Because some tumors shed cells and genetic material into blood, it is sometimes possible to examine biomarkers in blood samples. Although these "liquid biopsies" are not yet routinely used, they have several potential advantages. Because they don’t involve surgery, they can be done more frequently than standard biopsies. They can also be performed when surgical biopsies cannot, such as when tumors are difficult to reach or patients can’t tolerate surgery.
High tumor marker levels can be a sign of cancer. Along with other tests, tumor marker tests can help doctors diagnose specific types of cancer and plan treatment. Tumor marker tests are most commonly used to do the following:
- Learn if a person has cancer. Higher tumor marker levels may indicate a certain type of cancer. A tumor marker test may be used as a part of your initial diagnosis.
- Guide treatment decisions. Some tumor marker tests tell doctors if they should give chemotherapy or immunotherapy. Others help doctors choose which drugs may work best.
- Check the progress of treatment. Changes in your tumor marker levels can show how well the treatment is working.
- Predict the chance of recovery. Tumor markers can help doctors predict the cancer's behavior and response to treatment. They can also predict your chance of recovery.
- Predict or watch for recurrence. Recurrence is when cancer comes back after treatment. Tumor marker tests can help predict how likely this is. That's why these tests might be part of your care after treatment ends. They may help find a recurrence sooner than other tests.
- Tumor marker tests may also be used to look for cancer in people with a high risk of the disease. Or you might have these tests to learn more about the cancer when doctors first find it.
Tumor marker tests are not perfect. They are often not specific for cancer and may not be sensitive enough to pick up a cancer recurrence. The presence of tumor markers alone is not enough to diagnose cancer. You will probably need other tests to learn more about a possible cancer or recurrence. Some limits to tumor marker tests are listed below.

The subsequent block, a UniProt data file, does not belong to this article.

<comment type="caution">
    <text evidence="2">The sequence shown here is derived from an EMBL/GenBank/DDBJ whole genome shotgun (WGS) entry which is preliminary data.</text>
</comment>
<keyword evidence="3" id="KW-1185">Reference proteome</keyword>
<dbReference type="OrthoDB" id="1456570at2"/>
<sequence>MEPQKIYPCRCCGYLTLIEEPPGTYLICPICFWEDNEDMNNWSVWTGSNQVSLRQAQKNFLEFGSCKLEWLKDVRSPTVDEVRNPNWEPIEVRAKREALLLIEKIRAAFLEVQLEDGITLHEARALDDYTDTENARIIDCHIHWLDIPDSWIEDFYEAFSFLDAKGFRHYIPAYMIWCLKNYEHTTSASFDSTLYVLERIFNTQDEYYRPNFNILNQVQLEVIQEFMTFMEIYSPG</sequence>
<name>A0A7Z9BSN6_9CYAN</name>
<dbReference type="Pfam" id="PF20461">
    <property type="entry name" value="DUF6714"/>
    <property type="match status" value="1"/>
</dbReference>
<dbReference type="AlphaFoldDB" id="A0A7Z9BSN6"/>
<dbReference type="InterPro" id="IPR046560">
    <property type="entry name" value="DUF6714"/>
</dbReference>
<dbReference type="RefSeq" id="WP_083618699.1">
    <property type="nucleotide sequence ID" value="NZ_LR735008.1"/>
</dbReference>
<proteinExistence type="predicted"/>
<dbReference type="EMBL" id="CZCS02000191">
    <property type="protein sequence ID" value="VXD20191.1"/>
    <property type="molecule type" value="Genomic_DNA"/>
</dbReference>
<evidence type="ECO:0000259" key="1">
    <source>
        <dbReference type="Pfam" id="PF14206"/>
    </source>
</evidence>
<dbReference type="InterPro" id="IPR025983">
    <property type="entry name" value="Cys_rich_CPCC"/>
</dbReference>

- A condition or disease that is not cancer can raise tumor marker levels.
- People without cancer can have high tumor marker levels.
- Tumor marker levels can change over time. The tests may not get the same result every time.
- Tumor marker levels may not go up until cancer gets worse. This does not help find cancer early, or in people at high risk. It also does not help find a recurrence.
- Some cancers do not make tumor markers that are found in the blood. And, some types of cancer have no known tumor markers.
- Your tumor marker levels might not go up, even if your type of cancer usually makes tumor markers.
How is a tumor marker test done?
A member of your health care team will take a sample of your blood or urine. The sample goes to a laboratory for testing. Some tumor marker tests must be done more than once, because the levels of tumor markers can change regularly.
You will also need other tests to find cancer and check on treatment. This is because tumor marker results have limitations (see above) and are sometimes wrong. They might:
Show a tumor is present or growing when it is not.
Show there is no tumor when one is present, or show treatment is working when it is not.
No test is perfect. So, your doctor will probably order several types of tests to find answers.
Doctors use different tumor marker tests for different cancers. However, many cancers do not yet have tumor markers that can help guide care.
Questions to ask the health care team about Tumor Makers
You might want to ask your health care team these questions:
- Do you think I need any tumor marker tests? Which ones, and why?
- Have you looked for tumor markers already? Which ones?
- How are these tests done? How often should I have them?
- Who can explain the results to me?
- If I have abnormal levels of a tumor marker, what does that mean? How could this result affect my treatment plan?
- Will I need tumor marker tests after my cancer treatment ends?
- Where can I learn more about tumor markers and testing?